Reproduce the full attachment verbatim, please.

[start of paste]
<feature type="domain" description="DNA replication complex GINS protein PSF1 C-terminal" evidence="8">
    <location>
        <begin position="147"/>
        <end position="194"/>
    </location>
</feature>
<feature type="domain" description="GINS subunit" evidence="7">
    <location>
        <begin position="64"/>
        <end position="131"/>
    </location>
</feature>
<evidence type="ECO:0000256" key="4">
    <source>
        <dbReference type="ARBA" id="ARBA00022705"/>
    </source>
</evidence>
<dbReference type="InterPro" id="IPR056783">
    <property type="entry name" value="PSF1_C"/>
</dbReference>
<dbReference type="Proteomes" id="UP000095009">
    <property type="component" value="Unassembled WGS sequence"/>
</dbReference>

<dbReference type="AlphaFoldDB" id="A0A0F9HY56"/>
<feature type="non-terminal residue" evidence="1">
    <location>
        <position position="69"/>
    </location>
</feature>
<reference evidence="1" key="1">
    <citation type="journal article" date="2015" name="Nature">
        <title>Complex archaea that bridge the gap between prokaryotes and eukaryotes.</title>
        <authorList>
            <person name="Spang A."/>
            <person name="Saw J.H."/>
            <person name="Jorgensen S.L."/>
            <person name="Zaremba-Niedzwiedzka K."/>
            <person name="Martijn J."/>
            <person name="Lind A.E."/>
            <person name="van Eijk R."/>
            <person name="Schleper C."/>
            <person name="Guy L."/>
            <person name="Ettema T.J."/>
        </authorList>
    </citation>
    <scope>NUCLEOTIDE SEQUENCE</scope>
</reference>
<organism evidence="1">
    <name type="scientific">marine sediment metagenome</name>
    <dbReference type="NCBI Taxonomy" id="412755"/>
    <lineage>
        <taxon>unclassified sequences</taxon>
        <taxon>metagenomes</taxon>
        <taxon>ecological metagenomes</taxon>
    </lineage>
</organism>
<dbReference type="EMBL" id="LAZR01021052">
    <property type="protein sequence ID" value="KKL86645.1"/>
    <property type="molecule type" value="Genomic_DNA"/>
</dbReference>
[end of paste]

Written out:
<feature type="domain" description="DNA replication complex GINS protein PSF1 C-terminal" evidence="8">
    <location>
        <begin position="147"/>
        <end position="194"/>
    </location>
</feature>
<feature type="domain" description="GINS subunit" evidence="7">
    <location>
        <begin position="64"/>
        <end position="131"/>
    </location>
</feature>
<evidence type="ECO:0000256" key="4">
    <source>
        <dbReference type="ARBA" id="ARBA00022705"/>
    </source>
</evidence>
<dbReference type="InterPro" id="IPR056783">
    <property type="entry name" value="PSF1_C"/>
</dbReference>
<dbReference type="Proteomes" id="UP000095009">
    <property type="component" value="Unassembled WGS sequence"/>
</dbReference>

<dbReference type="AlphaFoldDB" id="A0A0F9HY56"/>
<feature type="non-terminal residue" evidence="1">
    <location>
        <position position="69"/>
    </location>
</feature>
<reference evidence="1" key="1">
    <citation type="journal article" date="2015" name="Nature">
        <title>Complex archaea that bridge the gap between prokaryotes and eukaryotes.</title>
        <authorList>
            <person name="Spang A."/>
            <person name="Saw J.H."/>
            <person name="Jorgensen S.L."/>
            <person name="Zaremba-Niedzwiedzka K."/>
            <person name="Martijn J."/>
            <person name="Lind A.E."/>
            <person name="van Eijk R."/>
            <person name="Schleper C."/>
            <person name="Guy L."/>
            <person name="Ettema T.J."/>
        </authorList>
    </citation>
    <scope>NUCLEOTIDE SEQUENCE</scope>
</reference>
<organism evidence="1">
    <name type="scientific">marine sediment metagenome</name>
    <dbReference type="NCBI Taxonomy" id="412755"/>
    <lineage>
        <taxon>unclassified sequences</taxon>
        <taxon>metagenomes</taxon>
        <taxon>ecological metagenomes</taxon>
    </lineage>
</organism>
<dbReference type="EMBL" id="LAZR01021052">
    <property type="protein sequence ID" value="KKL86645.1"/>
    <property type="molecule type" value="Genomic_DNA"/>
</dbReference>